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Brazil presentation


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Brazil presentation

  1. 1. Fábio Luiz de Oliveira Rosa Social Entrepreneur
  2. 2. Today we will discuss: <ul><li>THE PROBLEM: Poverty in Brazil </li></ul><ul><li>THE STRATEGY: Fabio Rosa’s New Idea </li></ul><ul><li>THE IMPACT: Brightening the Lives of </li></ul><ul><ul><ul><li>Poor and Rural Brazilians </li></ul></ul></ul>
  3. 3. Overview: Poverty in Brazil <ul><li>The Facts : </li></ul><ul><ul><li>With a population of 180 million, Brazil is home to extreme contrasts of wealth and poverty </li></ul></ul><ul><ul><li>The richest 10% consume 46.9% of the income, while the poorest 10% get by on 0.7% </li></ul></ul><ul><ul><li>80% of the rural population (30 million people) live in conditions of poverty </li></ul></ul>The Recife area is marked by the highest income inequalities in Brazil. These 2 pictures were taken less than 1 mile apart.
  4. 4. Interview: First Hand Perspective on Poverty in Brazil <ul><li>Could you generally describe how you saw the disparity between the rich and the poor in Brazil? </li></ul><ul><li>The issue is not the size of the pie, but how it is distributed. The border between wealth and poverty is strikingly apparent. </li></ul><ul><li>We are also focusing on the efforts made to get electricity in more homes in Brazil. How do you recall others struggle without electricity? </li></ul><ul><li>I think this problem is more prevalent in the countryside. In the cities, most favelas illegally pull power cords down from the power network, so most houses have electricity “for free.” In the countryside, however, it would be much harder to do so, so most people do have to live without electricity. </li></ul>Click here for full transcript of the interview
  5. 5. Fábio Luiz de Oliveira Rosa <ul><li>WHO: A social entrepreneur and businessman (STA & IDEEAS) </li></ul><ul><li>WHAT: One of Rosa’s early successes has been the development of low-cost rural electrification models that improve the quality of life for the rural poor and slow urban migration </li></ul><ul><li>WHY: Surveys of poor rural Brazilians revealed that electricity was at the top of their list, even above better working conditions </li></ul><ul><li>HOW: In the late 1990’s, Rosa realized an opportunity to provide affordable energy when Brazil’s electric utilities were privatized </li></ul>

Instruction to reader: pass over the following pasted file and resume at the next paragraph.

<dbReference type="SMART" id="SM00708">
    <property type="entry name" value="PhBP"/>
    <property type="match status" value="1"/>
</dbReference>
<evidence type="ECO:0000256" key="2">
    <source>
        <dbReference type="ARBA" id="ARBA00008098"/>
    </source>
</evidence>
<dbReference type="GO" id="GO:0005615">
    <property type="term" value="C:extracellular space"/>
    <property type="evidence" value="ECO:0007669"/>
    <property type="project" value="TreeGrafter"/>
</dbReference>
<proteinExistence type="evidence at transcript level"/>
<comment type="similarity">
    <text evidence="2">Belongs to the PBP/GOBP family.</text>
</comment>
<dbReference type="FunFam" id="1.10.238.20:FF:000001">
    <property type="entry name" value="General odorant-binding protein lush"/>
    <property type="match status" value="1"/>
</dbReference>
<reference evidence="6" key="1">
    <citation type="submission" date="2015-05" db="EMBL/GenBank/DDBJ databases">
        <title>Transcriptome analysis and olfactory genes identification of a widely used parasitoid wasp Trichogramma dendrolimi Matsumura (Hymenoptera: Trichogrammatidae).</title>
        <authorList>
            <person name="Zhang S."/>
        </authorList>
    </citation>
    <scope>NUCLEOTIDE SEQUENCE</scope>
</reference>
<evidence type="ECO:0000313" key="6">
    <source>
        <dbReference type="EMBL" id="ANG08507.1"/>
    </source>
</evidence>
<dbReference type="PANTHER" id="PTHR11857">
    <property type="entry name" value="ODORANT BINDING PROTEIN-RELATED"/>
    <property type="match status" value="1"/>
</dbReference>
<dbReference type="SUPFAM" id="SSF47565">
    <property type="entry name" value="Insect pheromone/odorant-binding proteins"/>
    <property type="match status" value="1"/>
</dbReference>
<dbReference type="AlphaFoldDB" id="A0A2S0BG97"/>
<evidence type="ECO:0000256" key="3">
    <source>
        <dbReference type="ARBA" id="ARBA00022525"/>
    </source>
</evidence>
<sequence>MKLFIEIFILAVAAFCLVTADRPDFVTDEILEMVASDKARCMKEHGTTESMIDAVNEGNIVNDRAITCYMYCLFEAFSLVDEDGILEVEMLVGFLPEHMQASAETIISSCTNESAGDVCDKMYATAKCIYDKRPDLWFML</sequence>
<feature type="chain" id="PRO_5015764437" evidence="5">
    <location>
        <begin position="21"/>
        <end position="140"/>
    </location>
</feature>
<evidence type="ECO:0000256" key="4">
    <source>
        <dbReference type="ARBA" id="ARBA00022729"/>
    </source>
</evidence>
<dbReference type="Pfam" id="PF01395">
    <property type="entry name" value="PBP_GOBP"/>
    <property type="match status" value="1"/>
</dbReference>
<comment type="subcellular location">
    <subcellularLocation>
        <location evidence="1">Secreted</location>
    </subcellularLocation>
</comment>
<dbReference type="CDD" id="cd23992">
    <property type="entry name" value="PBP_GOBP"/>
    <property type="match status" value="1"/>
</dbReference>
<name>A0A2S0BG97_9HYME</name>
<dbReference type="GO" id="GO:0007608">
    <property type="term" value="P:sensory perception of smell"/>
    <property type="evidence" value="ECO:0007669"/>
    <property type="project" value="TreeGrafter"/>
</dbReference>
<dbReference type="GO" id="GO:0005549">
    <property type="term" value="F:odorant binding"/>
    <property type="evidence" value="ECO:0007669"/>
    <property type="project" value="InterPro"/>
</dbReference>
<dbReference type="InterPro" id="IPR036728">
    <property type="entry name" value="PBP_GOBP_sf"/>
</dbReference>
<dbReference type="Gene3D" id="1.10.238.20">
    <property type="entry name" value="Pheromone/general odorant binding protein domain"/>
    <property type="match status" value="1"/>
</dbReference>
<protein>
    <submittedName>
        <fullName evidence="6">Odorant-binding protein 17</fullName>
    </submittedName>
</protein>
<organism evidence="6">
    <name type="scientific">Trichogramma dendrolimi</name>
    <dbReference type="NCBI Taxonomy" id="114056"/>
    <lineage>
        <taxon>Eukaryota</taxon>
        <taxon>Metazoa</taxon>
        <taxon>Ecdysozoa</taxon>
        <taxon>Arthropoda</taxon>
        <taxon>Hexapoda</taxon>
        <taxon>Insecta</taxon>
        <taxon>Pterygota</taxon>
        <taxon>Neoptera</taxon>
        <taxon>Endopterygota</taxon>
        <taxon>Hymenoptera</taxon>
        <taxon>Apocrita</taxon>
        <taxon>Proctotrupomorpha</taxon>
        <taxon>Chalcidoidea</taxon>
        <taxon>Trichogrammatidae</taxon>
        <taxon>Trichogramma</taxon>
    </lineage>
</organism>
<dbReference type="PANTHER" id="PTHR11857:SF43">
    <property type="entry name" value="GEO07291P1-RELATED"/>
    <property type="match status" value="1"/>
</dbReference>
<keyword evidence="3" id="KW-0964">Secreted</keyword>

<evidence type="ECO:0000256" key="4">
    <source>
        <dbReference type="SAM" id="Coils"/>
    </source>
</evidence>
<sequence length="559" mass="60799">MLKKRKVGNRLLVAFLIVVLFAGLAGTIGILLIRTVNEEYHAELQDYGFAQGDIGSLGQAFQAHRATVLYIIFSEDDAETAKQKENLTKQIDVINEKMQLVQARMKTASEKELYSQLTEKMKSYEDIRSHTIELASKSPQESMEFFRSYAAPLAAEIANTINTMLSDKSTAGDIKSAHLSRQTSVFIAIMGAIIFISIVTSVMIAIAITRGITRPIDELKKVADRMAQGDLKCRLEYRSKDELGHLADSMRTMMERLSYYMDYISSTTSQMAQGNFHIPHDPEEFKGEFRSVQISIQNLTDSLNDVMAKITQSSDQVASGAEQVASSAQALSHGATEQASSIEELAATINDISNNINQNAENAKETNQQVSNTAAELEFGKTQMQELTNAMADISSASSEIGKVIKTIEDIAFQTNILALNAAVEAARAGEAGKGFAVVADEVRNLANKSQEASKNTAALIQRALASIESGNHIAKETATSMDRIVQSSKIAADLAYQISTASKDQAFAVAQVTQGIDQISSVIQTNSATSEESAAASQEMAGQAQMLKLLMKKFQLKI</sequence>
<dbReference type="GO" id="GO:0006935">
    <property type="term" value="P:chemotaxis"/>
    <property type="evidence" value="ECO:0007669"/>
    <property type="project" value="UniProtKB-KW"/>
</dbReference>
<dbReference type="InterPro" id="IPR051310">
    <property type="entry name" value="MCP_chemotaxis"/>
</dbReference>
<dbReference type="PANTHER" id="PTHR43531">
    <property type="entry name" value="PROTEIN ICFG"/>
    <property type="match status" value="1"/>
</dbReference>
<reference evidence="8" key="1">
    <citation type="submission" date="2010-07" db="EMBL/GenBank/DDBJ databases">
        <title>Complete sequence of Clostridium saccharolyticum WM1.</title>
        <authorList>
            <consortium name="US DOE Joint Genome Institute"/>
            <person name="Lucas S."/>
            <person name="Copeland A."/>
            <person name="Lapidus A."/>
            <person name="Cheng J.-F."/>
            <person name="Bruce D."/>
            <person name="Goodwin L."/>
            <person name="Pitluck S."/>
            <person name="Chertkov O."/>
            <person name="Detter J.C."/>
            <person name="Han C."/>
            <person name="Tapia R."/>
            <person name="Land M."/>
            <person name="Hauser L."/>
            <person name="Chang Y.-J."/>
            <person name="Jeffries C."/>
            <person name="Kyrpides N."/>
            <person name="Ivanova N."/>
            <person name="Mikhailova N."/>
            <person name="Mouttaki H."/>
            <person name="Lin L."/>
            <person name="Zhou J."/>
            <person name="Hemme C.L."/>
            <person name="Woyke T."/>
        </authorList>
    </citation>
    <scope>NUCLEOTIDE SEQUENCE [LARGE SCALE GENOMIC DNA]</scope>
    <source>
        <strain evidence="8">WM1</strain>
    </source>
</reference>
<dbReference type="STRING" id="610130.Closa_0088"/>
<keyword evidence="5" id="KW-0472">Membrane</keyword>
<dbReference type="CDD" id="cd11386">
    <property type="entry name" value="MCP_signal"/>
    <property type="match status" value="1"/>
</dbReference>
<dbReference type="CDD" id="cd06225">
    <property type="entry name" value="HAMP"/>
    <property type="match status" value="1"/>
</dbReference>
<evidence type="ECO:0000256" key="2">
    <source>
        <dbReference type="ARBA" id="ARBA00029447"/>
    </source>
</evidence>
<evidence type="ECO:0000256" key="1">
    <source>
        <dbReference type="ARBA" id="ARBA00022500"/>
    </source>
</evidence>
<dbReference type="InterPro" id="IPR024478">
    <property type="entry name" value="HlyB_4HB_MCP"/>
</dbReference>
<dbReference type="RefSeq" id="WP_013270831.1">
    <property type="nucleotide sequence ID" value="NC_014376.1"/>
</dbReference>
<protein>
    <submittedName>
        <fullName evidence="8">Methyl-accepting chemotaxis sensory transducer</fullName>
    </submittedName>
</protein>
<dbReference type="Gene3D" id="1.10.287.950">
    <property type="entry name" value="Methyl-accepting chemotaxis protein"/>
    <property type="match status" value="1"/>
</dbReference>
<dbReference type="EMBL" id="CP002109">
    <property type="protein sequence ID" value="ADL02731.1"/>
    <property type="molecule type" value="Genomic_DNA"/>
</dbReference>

6. 6. <ul><li>“ I knew my work was important because two billion people still lacked electricity…. I became convinced that solar energy would prompt economic activity, improve education and health, decrease carbon emissions and relieve stress on overcrowded cities.” </li></ul><ul><li>-- Fabio Rosa </li></ul>
  7. 7. Why Focus on Electricity? Electricity is a root cause of poverty in Brazil. The use of electricity in rural areas can enhance: Education Safety Health Economic Wellbeing $ CAN FREE LARGE AMOUNTS OF TIME & HUMAN LABOR
  8. 8. S T A I D E A A S
  9. 9. Agroelectric System of Appropriate Technology (STA) <ul><li>For profit, for those who spend at least $11 per month </li></ul><ul><li>Promote and sell solar energy systems </li></ul><ul><li>Develop cost-effective solar systems at a low price </li></ul><ul><li>Manufacturing of energy components </li></ul><ul><li>Inform population about the benefits of solar energy </li></ul><ul><li>Focus on poor rural areas </li></ul>
  10. 10. Institute for Development of Natural Energy and Sustainability (IDEEAS) <ul><li>Founded in 1997 as a non-profit organization, for those who spend less than $11 per month </li></ul><ul><li>Promote and install renewable energy in low-income areas in Brazil </li></ul><ul><li>Rural electrification </li></ul><ul><li>Social business model </li></ul><ul><li>Income generating schemes for those at the bottom of the pyramid </li></ul><ul><li>Combining high-efficiency and low cost technology </li></ul>
  11. 11. The Sun Shines For All (TSSFA) Business Model <ul><ul><li>TSSFA – A project under STA </li></ul></ul><ul><ul><li>Market research with McKinsey </li></ul></ul><ul><ul><li>Package deal </li></ul></ul><ul><ul><li>One time US $150 installation fee </li></ul></ul><ul><ul><li>Leased equipment </li></ul></ul><ul><ul><li>Flexible contract </li></ul></ul>PBS Special on TSSFA and Rosa
  12. 12. TSSFA - Supply Chain
  13. 13. TSSFA - Basic Kit (US $10/ Month)
  14. 14. TSSFA - Kit 2 (US $16/ Month)
  15. 15. TSSFA - Kit 3 (US $24/ Month)
  16. 16. TSSFA - The Future <ul><ul><li>12V appliance store </li></ul></ul><ul><ul><li>Electronic bill pay kiosk </li></ul></ul><ul><ul><li>Project Quiron </li></ul></ul>
  17. 17. Project Quiron